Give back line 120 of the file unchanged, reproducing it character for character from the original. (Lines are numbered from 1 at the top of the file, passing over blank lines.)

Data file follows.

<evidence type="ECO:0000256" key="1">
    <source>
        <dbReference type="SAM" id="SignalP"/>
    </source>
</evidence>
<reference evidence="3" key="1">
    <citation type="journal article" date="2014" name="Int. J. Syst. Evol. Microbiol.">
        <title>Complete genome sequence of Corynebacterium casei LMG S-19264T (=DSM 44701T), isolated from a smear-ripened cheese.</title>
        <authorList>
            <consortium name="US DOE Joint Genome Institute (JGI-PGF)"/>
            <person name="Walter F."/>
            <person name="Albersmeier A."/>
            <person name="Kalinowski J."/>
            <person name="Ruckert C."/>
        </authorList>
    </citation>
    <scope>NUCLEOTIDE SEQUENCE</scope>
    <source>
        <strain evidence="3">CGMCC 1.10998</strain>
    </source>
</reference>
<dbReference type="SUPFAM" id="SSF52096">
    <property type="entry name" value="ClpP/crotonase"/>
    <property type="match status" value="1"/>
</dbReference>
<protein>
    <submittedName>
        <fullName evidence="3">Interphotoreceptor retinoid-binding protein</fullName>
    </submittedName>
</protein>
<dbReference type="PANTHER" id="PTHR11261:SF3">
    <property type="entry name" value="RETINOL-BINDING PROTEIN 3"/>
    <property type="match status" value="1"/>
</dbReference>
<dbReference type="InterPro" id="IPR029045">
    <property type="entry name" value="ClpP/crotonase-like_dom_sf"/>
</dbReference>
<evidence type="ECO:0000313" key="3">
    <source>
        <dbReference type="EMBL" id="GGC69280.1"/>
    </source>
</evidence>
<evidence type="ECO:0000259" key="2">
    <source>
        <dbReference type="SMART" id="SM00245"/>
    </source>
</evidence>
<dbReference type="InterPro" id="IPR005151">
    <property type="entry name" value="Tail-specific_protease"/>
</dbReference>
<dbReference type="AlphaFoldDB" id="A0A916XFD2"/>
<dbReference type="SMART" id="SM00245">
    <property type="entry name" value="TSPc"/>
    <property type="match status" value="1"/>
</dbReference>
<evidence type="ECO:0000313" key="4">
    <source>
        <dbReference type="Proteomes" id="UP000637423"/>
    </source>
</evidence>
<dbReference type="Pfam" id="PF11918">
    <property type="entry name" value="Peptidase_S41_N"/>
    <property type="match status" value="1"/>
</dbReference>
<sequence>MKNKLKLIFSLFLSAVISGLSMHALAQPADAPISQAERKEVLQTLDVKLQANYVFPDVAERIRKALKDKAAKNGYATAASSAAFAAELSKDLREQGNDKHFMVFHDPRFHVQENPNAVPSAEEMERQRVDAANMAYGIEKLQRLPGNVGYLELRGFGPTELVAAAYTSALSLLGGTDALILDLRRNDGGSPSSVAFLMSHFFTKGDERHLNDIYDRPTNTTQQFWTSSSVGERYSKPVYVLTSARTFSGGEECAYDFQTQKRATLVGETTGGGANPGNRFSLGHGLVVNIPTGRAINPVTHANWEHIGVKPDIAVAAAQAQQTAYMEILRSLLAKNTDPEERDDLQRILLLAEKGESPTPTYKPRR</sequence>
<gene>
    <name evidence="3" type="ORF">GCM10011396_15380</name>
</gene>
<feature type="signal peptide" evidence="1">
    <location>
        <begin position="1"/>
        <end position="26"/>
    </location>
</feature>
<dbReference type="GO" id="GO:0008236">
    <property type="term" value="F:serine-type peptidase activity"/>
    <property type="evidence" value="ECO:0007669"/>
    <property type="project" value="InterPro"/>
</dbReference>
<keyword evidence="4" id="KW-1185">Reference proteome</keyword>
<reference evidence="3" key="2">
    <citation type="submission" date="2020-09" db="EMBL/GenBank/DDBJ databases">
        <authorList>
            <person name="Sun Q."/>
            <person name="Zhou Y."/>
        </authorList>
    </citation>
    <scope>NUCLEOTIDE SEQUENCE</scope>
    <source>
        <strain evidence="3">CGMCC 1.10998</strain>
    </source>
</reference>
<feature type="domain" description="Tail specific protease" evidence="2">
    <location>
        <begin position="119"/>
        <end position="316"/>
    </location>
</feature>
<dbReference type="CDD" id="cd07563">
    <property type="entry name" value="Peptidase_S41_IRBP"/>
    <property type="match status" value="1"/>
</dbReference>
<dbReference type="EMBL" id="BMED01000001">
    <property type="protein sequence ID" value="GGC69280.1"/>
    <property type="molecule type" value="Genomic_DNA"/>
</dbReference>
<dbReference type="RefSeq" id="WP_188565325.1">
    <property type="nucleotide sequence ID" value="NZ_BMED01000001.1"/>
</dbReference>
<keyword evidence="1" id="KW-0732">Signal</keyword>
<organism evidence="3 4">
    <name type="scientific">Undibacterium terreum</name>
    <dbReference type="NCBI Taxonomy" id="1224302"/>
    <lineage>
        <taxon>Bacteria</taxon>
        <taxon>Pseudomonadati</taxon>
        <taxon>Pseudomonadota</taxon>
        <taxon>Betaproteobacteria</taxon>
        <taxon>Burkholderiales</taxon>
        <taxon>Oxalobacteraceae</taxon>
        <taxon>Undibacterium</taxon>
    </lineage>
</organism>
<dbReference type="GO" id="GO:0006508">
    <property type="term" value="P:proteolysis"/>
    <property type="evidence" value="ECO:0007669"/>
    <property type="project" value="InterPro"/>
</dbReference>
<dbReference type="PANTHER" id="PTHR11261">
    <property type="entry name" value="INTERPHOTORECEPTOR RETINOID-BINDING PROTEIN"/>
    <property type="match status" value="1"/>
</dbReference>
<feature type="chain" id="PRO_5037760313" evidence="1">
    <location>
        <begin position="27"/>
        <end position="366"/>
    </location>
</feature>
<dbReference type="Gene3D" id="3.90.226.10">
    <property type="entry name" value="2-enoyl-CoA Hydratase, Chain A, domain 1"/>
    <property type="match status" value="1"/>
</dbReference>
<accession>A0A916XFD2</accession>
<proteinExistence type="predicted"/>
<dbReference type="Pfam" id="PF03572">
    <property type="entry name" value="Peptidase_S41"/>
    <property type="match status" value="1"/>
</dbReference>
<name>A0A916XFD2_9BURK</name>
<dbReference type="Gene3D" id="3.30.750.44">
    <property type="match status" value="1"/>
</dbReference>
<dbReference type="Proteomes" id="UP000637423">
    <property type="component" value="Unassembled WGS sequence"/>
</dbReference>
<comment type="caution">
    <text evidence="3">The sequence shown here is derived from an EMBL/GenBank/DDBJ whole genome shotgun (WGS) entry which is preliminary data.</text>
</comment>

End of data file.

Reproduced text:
        <taxon>Oxalobacteraceae</taxon>